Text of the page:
Poster Title

Can Solidago Nemoralis Reduce Deficits Following Prenatal Ethanol Exposure in a Rodent Model

Grade Level at Time of Presentation

Senior

Major

Psychology

Minor

Neuroscience

Institution

University of Kentucky

KY House District #

28

KY Senate District #

28

Department

Psychology

Abstract

Alcohol ingestion during pregnancy can be detrimental to developing fetuses and can result in Fetal Alcohol Syndrome Disorder (FASD). FASD presents itself via behavioral, learning and cognition deficits and facial abnormalities. Existing studies suggest that drugs including Solidago nemoralis can reduce the effects of FASD by acting as an agonist on the alpha-7-nicotinic-acetylcholine-receptor. In the present study, ethanol was administered during a period of CNS development that overlaps the third trimester “brain growth spurt” of human pregnancy. ETOH (6g/kg/day) was given to Sprague-Dawley rat offspring on post-natal days (PND) 1-7. On PND 8, offspring were given either Solidago nemoralis or saline injections. To test for spatial learning and memory, a water maze paradigm was used in which the subject had to use external cues and an internal map to find a platform hidden under the water surface conducted on PND 40-45. The group that received ETOH paired with the Solidago nemoralis showed fewer deficits than the group that received only ETOH. The results in this study support the hypothesis that “third trimester” ETOH exposure impairs spatial learning and that a single administration of ETOH can result in deficits. It also showed that deficits associated with fetal alcohol exposure can be treated with Soliadgo nemoralis to help reduce effects of FASD and, in some cases, eliminate effects of FASD. The possible role of the alpha 7 in effects of prenatal ETOH exposure may also suggest that Solidago nemoralis has antioxidant properties. Further research is needed to understand the underlying mechanisms.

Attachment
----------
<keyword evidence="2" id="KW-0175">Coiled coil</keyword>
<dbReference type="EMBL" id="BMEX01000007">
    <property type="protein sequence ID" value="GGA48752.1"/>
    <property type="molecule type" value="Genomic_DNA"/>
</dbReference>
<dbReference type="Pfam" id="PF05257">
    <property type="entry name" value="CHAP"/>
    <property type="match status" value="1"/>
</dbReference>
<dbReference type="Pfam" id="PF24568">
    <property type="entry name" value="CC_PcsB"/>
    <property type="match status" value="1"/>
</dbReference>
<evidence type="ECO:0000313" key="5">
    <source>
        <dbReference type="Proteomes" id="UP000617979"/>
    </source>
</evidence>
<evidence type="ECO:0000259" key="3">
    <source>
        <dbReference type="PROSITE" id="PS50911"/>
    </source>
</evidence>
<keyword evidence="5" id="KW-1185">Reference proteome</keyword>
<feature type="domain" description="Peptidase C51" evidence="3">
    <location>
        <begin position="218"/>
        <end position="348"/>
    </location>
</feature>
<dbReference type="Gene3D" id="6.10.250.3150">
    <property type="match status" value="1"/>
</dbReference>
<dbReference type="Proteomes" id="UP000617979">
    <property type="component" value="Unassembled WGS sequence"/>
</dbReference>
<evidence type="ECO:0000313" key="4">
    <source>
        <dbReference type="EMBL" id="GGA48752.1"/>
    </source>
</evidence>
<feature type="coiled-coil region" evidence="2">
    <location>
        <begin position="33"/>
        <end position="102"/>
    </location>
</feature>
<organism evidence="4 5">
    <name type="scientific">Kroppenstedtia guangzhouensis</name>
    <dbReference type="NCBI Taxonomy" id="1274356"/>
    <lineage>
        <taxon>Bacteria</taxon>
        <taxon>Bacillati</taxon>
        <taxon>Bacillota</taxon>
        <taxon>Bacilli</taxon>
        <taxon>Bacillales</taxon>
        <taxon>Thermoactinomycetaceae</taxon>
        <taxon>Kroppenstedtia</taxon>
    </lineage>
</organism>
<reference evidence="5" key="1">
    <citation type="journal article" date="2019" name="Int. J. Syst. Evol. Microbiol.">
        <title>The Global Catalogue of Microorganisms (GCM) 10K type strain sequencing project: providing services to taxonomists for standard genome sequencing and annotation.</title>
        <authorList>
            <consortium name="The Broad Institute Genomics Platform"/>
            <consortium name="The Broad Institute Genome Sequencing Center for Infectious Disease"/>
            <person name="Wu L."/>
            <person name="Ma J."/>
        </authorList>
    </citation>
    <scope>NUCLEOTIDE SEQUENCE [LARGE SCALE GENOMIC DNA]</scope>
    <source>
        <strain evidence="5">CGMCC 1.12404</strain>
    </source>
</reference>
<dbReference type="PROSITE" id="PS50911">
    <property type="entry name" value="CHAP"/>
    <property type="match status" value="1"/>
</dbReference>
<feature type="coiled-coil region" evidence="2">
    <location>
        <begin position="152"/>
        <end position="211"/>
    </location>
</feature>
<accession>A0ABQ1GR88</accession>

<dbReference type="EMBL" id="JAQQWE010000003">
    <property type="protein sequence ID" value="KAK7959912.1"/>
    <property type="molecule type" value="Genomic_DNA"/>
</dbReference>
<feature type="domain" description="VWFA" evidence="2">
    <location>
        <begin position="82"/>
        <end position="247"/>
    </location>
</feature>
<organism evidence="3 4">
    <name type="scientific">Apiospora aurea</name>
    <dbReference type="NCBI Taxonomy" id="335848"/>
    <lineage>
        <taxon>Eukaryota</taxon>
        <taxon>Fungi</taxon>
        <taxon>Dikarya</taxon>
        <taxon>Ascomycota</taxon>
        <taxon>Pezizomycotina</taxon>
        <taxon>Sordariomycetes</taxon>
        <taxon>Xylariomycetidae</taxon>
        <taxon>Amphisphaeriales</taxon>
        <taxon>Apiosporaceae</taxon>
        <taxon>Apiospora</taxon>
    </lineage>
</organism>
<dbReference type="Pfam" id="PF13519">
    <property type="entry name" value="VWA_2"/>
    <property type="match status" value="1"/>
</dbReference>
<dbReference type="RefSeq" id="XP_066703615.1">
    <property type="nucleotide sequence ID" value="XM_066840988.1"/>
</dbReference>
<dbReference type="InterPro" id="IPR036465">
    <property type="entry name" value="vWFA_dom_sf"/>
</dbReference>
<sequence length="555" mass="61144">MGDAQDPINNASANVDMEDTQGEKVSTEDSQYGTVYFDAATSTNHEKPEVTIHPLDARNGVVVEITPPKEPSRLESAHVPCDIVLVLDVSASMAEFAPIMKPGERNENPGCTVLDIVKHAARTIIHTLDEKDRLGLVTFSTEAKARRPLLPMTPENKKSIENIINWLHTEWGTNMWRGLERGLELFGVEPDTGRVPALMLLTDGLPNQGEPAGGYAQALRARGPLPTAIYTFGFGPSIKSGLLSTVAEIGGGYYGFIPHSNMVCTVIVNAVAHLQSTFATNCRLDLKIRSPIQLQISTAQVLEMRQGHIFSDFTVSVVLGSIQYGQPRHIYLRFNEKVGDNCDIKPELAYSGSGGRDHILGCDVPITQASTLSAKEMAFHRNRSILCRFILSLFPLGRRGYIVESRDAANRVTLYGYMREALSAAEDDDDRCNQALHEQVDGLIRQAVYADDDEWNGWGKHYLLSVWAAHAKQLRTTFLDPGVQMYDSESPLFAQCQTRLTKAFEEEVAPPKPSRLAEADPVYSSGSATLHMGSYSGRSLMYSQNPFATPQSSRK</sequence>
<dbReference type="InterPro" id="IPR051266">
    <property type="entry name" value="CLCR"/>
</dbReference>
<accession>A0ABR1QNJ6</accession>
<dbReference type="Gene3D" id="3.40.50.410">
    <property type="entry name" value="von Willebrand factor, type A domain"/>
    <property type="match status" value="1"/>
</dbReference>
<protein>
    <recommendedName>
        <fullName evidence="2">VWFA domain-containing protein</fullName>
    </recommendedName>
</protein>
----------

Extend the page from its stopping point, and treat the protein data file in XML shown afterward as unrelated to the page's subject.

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Can Solidago Nemoralis Reduce Deficits Following Prenatal Ethanol Exposure in a Rodent Model

Alcohol ingestion during pregnancy can be detrimental to developing fetuses and can result in Fetal Alcohol Syndrome Disorder (FASD). FASD presents itself via behavioral, learning and cognition deficits and facial abnormalities. Existing studies suggest that drugs including Solidago nemoralis can reduce the effects of FASD by acting as an agonist on the alpha-7-nicotinic-acetylcholine-receptor. In the present study, ethanol was administered during a period of CNS development that overlaps the third trimester “brain growth spurt” of human pregnancy. ETOH (6g/kg/day) was given to Sprague-Dawley rat offspring on post-natal days (PND) 1-7. On PND 8, offspring were given either Solidago nemoralis or saline injections. To test for spatial learning and memory, a water maze paradigm was used in which the subject had to use external cues and an internal map to find a platform hidden under the water surface conducted on PND 40-45. The group that received ETOH paired with the Solidago nemoralis showed fewer deficits than the group that received only ETOH. The results in this study support the hypothesis that “third trimester” ETOH exposure impairs spatial learning and that a single administration of ETOH can result in deficits. It also showed that deficits associated with fetal alcohol exposure can be treated with Soliadgo nemoralis to help reduce effects of FASD and, in some cases, eliminate effects of FASD. The possible role of the alpha 7 in effects of prenatal ETOH exposure may also suggest that Solidago nemoralis has antioxidant properties. Further research is needed to understand the underlying mechanisms.